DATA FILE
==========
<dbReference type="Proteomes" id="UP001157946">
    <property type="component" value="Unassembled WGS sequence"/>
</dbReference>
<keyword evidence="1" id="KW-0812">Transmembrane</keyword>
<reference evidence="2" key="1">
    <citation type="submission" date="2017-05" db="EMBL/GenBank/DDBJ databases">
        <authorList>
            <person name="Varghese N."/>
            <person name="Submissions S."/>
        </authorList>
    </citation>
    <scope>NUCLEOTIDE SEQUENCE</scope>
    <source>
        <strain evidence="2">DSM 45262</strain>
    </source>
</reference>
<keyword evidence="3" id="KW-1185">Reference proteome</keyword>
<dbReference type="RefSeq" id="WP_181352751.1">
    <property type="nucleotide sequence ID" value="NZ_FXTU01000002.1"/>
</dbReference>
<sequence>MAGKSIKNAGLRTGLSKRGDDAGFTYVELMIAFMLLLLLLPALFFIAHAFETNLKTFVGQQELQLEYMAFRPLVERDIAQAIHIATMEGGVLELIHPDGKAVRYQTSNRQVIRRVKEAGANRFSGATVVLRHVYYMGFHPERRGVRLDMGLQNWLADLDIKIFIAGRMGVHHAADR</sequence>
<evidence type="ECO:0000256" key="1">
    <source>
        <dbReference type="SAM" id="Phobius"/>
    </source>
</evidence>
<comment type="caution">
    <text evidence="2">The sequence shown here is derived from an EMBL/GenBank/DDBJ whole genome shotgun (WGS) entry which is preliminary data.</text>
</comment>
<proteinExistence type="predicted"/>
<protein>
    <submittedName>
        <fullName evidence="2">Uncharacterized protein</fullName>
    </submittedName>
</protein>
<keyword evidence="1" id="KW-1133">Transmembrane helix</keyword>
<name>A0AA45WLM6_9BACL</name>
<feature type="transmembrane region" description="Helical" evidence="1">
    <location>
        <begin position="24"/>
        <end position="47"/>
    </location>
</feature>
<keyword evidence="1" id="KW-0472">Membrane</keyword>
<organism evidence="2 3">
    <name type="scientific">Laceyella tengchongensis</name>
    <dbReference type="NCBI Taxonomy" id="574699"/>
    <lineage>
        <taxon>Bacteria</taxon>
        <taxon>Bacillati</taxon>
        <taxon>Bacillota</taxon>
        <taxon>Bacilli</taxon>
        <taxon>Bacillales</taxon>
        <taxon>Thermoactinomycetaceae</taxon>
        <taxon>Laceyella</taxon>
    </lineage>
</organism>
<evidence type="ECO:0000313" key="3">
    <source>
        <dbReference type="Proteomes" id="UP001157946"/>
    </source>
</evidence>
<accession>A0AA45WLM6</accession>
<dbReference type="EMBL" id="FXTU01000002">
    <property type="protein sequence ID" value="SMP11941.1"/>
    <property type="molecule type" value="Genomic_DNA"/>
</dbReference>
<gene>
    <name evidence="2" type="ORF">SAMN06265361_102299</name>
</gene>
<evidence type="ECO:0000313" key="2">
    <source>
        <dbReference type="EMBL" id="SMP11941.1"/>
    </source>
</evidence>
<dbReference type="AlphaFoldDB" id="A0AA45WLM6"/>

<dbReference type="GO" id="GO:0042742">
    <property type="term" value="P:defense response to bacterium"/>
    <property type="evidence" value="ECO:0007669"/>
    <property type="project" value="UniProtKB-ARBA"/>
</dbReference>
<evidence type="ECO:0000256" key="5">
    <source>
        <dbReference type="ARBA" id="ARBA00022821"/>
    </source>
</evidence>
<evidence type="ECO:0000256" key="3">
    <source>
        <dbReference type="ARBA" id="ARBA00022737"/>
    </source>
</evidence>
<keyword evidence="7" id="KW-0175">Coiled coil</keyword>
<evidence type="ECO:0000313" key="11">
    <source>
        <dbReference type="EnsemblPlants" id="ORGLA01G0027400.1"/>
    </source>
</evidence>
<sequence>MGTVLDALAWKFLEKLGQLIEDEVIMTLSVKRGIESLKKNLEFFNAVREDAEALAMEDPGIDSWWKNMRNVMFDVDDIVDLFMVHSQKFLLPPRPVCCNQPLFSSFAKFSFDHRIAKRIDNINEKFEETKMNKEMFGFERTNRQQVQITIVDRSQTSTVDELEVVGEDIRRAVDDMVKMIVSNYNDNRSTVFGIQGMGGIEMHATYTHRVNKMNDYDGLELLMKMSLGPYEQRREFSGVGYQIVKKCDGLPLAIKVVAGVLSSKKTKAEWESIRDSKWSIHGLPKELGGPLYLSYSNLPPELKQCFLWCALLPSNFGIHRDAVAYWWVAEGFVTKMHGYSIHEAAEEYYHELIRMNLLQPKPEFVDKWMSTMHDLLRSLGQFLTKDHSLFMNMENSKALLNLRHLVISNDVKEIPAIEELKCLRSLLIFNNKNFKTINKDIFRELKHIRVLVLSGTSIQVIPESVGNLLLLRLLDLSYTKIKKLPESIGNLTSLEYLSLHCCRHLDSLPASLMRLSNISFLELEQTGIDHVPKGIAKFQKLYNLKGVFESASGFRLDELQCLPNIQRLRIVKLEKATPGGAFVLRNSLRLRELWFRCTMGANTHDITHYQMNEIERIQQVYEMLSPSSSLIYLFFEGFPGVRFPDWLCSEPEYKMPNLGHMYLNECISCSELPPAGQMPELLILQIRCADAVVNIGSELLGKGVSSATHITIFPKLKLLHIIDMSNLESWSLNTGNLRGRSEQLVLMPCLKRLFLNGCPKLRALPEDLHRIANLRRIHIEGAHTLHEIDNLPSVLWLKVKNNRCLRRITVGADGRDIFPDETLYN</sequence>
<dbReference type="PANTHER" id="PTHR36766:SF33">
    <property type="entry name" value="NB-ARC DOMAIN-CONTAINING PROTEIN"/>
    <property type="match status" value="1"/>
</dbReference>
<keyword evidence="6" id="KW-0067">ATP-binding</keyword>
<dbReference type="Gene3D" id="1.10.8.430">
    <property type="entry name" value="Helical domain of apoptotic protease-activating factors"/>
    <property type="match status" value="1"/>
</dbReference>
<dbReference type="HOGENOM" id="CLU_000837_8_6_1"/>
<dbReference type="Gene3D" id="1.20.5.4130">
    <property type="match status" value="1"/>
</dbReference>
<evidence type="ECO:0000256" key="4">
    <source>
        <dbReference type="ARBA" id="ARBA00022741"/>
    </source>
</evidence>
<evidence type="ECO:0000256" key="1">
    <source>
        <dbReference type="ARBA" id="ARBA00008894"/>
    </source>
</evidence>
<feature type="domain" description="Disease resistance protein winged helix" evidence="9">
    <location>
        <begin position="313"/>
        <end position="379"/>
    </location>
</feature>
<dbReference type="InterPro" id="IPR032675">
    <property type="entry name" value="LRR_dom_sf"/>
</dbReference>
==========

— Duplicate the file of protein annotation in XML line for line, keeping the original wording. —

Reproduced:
<dbReference type="Proteomes" id="UP001157946">
    <property type="component" value="Unassembled WGS sequence"/>
</dbReference>
<keyword evidence="1" id="KW-0812">Transmembrane</keyword>
<reference evidence="2" key="1">
    <citation type="submission" date="2017-05" db="EMBL/GenBank/DDBJ databases">
        <authorList>
            <person name="Varghese N."/>
            <person name="Submissions S."/>
        </authorList>
    </citation>
    <scope>NUCLEOTIDE SEQUENCE</scope>
    <source>
        <strain evidence="2">DSM 45262</strain>
    </source>
</reference>
<keyword evidence="3" id="KW-1185">Reference proteome</keyword>
<dbReference type="RefSeq" id="WP_181352751.1">
    <property type="nucleotide sequence ID" value="NZ_FXTU01000002.1"/>
</dbReference>
<sequence>MAGKSIKNAGLRTGLSKRGDDAGFTYVELMIAFMLLLLLLPALFFIAHAFETNLKTFVGQQELQLEYMAFRPLVERDIAQAIHIATMEGGVLELIHPDGKAVRYQTSNRQVIRRVKEAGANRFSGATVVLRHVYYMGFHPERRGVRLDMGLQNWLADLDIKIFIAGRMGVHHAADR</sequence>
<evidence type="ECO:0000256" key="1">
    <source>
        <dbReference type="SAM" id="Phobius"/>
    </source>
</evidence>
<comment type="caution">
    <text evidence="2">The sequence shown here is derived from an EMBL/GenBank/DDBJ whole genome shotgun (WGS) entry which is preliminary data.</text>
</comment>
<proteinExistence type="predicted"/>
<protein>
    <submittedName>
        <fullName evidence="2">Uncharacterized protein</fullName>
    </submittedName>
</protein>
<keyword evidence="1" id="KW-1133">Transmembrane helix</keyword>
<name>A0AA45WLM6_9BACL</name>
<feature type="transmembrane region" description="Helical" evidence="1">
    <location>
        <begin position="24"/>
        <end position="47"/>
    </location>
</feature>
<keyword evidence="1" id="KW-0472">Membrane</keyword>
<organism evidence="2 3">
    <name type="scientific">Laceyella tengchongensis</name>
    <dbReference type="NCBI Taxonomy" id="574699"/>
    <lineage>
        <taxon>Bacteria</taxon>
        <taxon>Bacillati</taxon>
        <taxon>Bacillota</taxon>
        <taxon>Bacilli</taxon>
        <taxon>Bacillales</taxon>
        <taxon>Thermoactinomycetaceae</taxon>
        <taxon>Laceyella</taxon>
    </lineage>
</organism>
<evidence type="ECO:0000313" key="3">
    <source>
        <dbReference type="Proteomes" id="UP001157946"/>
    </source>
</evidence>
<accession>A0AA45WLM6</accession>
<dbReference type="EMBL" id="FXTU01000002">
    <property type="protein sequence ID" value="SMP11941.1"/>
    <property type="molecule type" value="Genomic_DNA"/>
</dbReference>
<gene>
    <name evidence="2" type="ORF">SAMN06265361_102299</name>
</gene>
<evidence type="ECO:0000313" key="2">
    <source>
        <dbReference type="EMBL" id="SMP11941.1"/>
    </source>
</evidence>
<dbReference type="AlphaFoldDB" id="A0AA45WLM6"/>

<dbReference type="GO" id="GO:0042742">
    <property type="term" value="P:defense response to bacterium"/>
    <property type="evidence" value="ECO:0007669"/>
    <property type="project" value="UniProtKB-ARBA"/>
</dbReference>
<evidence type="ECO:0000256" key="5">
    <source>
        <dbReference type="ARBA" id="ARBA00022821"/>
    </source>
</evidence>
<evidence type="ECO:0000256" key="3">
    <source>
        <dbReference type="ARBA" id="ARBA00022737"/>
    </source>
</evidence>
<keyword evidence="7" id="KW-0175">Coiled coil</keyword>
<evidence type="ECO:0000313" key="11">
    <source>
        <dbReference type="EnsemblPlants" id="ORGLA01G0027400.1"/>
    </source>
</evidence>
<sequence>MGTVLDALAWKFLEKLGQLIEDEVIMTLSVKRGIESLKKNLEFFNAVREDAEALAMEDPGIDSWWKNMRNVMFDVDDIVDLFMVHSQKFLLPPRPVCCNQPLFSSFAKFSFDHRIAKRIDNINEKFEETKMNKEMFGFERTNRQQVQITIVDRSQTSTVDELEVVGEDIRRAVDDMVKMIVSNYNDNRSTVFGIQGMGGIEMHATYTHRVNKMNDYDGLELLMKMSLGPYEQRREFSGVGYQIVKKCDGLPLAIKVVAGVLSSKKTKAEWESIRDSKWSIHGLPKELGGPLYLSYSNLPPELKQCFLWCALLPSNFGIHRDAVAYWWVAEGFVTKMHGYSIHEAAEEYYHELIRMNLLQPKPEFVDKWMSTMHDLLRSLGQFLTKDHSLFMNMENSKALLNLRHLVISNDVKEIPAIEELKCLRSLLIFNNKNFKTINKDIFRELKHIRVLVLSGTSIQVIPESVGNLLLLRLLDLSYTKIKKLPESIGNLTSLEYLSLHCCRHLDSLPASLMRLSNISFLELEQTGIDHVPKGIAKFQKLYNLKGVFESASGFRLDELQCLPNIQRLRIVKLEKATPGGAFVLRNSLRLRELWFRCTMGANTHDITHYQMNEIERIQQVYEMLSPSSSLIYLFFEGFPGVRFPDWLCSEPEYKMPNLGHMYLNECISCSELPPAGQMPELLILQIRCADAVVNIGSELLGKGVSSATHITIFPKLKLLHIIDMSNLESWSLNTGNLRGRSEQLVLMPCLKRLFLNGCPKLRALPEDLHRIANLRRIHIEGAHTLHEIDNLPSVLWLKVKNNRCLRRITVGADGRDIFPDETLYN</sequence>
<dbReference type="PANTHER" id="PTHR36766:SF33">
    <property type="entry name" value="NB-ARC DOMAIN-CONTAINING PROTEIN"/>
    <property type="match status" value="1"/>
</dbReference>
<keyword evidence="6" id="KW-0067">ATP-binding</keyword>
<dbReference type="Gene3D" id="1.10.8.430">
    <property type="entry name" value="Helical domain of apoptotic protease-activating factors"/>
    <property type="match status" value="1"/>
</dbReference>
<dbReference type="HOGENOM" id="CLU_000837_8_6_1"/>
<dbReference type="Gene3D" id="1.20.5.4130">
    <property type="match status" value="1"/>
</dbReference>
<evidence type="ECO:0000256" key="4">
    <source>
        <dbReference type="ARBA" id="ARBA00022741"/>
    </source>
</evidence>
<evidence type="ECO:0000256" key="1">
    <source>
        <dbReference type="ARBA" id="ARBA00008894"/>
    </source>
</evidence>
<feature type="domain" description="Disease resistance protein winged helix" evidence="9">
    <location>
        <begin position="313"/>
        <end position="379"/>
    </location>
</feature>
<dbReference type="InterPro" id="IPR032675">
    <property type="entry name" value="LRR_dom_sf"/>
</dbReference>